In considering factors such as Bolt's position, acceleration and velocity, in comparison with second-place-finisher Thompson, the team of analysts estimated that Bolt could have finished in 9.55±0.04 seconds had he not slowed to celebrate before reaching the finish-line.
But after the historic event, Bolt said setting a record was not a priority for him then, and his goal was just to win the gold medal, which was Jamaica's first of the 2008 Games.
Among his detractors for the showmanship towards the end of the race was Olympic medallist, Kriss Akabusi, who described Bolt's chest-slapping before the finish-line as showboating, noting that the actions cost the athlete an even faster record time.
Jacques Rogge, the then IOC President, also condemned Bolt's actions as having been disrespectful of the sport.
But the star athlete denied that this was the purpose of his celebration, saying that, "I wasn't bragging. When I saw I wasn't covered, I was just happy".
In fact, Bolt made a really frightening declaration in his autobiography, 'Usain Bolt 9.58'.
"I was slowing down long before the finish and wasn't tired at all. I could have gone back to the start and done it all over again," he claimed.
In contrast to his IOC counterpart, Lamine Diack, then President of the IAAF, supported Bolt, and said the celebration was appropriate, given the circumstances of the victory.
In the 200m event, it was more of the same, with another 'Lighting Bolt' striking the 'Bird's Nest' in Beijing, as Bolt eclipsed Michael Jordan's 12-year-old record of 19.32 seconds with a 19.30 seconds timing.
On the way to the final, he eased through the first and second rounds of the 200m, jogging towards the end of his run both times.
He then won his semi-final and progressed to the final as the clear favourite to win the event.
With the motivational backing of retired Jamaican sprinter, Donald Quarrie, who expressed confidence that Johnson's record could be broken by the young Jamaican, Bolt went on to claim Jamaica's fourth gold of the Games, setting the new world and Olympic record despite being challenged by a 0.9 m/s headwind.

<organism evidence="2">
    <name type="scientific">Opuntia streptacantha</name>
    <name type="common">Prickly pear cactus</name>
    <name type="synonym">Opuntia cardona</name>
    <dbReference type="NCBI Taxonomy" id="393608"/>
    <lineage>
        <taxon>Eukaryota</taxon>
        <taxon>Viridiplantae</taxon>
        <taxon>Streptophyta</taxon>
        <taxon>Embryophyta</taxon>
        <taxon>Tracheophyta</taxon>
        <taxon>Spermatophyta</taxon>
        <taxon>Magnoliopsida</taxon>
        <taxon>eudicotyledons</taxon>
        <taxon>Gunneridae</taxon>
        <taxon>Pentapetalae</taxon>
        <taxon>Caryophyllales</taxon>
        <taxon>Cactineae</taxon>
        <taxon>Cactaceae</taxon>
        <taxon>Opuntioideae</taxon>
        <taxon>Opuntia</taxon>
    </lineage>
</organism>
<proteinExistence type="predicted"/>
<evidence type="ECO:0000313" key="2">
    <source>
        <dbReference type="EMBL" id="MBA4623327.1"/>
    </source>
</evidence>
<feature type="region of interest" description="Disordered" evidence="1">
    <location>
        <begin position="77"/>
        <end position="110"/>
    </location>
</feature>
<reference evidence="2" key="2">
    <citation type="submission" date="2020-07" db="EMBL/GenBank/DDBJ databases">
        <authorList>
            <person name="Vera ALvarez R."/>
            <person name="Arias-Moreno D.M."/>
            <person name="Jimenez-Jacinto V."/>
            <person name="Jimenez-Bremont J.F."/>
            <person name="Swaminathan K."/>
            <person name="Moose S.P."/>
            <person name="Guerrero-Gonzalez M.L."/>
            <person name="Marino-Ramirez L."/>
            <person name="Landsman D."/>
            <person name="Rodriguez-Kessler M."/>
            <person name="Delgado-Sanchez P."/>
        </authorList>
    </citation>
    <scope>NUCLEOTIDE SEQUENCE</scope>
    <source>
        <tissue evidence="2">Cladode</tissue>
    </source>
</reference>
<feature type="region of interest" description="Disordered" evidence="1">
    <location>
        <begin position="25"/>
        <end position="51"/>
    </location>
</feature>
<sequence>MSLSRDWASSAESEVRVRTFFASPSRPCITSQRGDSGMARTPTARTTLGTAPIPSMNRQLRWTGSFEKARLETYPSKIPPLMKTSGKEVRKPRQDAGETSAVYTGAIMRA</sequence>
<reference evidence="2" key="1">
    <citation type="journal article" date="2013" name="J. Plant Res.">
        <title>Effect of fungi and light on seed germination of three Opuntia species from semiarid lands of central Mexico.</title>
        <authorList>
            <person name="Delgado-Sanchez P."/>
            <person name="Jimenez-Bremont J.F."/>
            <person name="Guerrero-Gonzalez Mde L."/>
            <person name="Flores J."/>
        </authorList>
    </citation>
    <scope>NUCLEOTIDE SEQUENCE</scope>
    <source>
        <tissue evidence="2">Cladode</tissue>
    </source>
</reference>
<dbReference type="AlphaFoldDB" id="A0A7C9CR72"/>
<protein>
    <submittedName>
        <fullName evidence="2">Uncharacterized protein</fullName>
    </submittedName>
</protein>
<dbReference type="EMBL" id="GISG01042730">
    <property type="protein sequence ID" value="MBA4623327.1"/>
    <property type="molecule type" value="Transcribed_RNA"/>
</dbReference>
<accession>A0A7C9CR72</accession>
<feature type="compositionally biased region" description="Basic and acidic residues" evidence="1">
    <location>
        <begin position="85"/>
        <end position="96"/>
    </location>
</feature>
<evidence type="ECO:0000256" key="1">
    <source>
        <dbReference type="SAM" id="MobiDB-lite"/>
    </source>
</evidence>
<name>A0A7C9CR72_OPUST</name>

The feat made him the first sprinter since Quarrie to hold both 100m and 200m world records simultaneously, and the first to hold both records since the introduction of electronic timing.
Additionally, Bolt became the first sprinter to break both records at the same Olympics.
Unlike in the 100m final, Bolt sprinted hard all the way to the finish-line in the 200m event, and even dipped his chest to improve his time and start the ball rolling on his 22nd birthday celebrations only hours later.
But the job was not done, and two days later, Bolt ran the third leg of the Jamaican 4x100-metre relay team’s winning run to claim three gold medals for the Games.
Along with teammates Nesta Carter, Michael Frater and Asafa Powell, Bolt broke another world and Olympic record, with their 37.10-second finish breaking the previous record by three-tenths of a second.
Powell, who anchored the team to the finishing line, expressed disappointment at having lost his 100m world record to Bolt, but said he was delighted to help his fellow Jamaican to set his third world record of the Games.
However, in January 2017, the Jamaican relay team was stripped of the gold medals after a blood sample that was taken from team member Carter after the race, was re-tested nine years later, and came up positive for a banned substance.
Bolt's record-setting runs caused commentators to not only praise his achievements, but also to speculate about his potential to become one of the most successful sprinters ever. That potential has since become a sensational reality.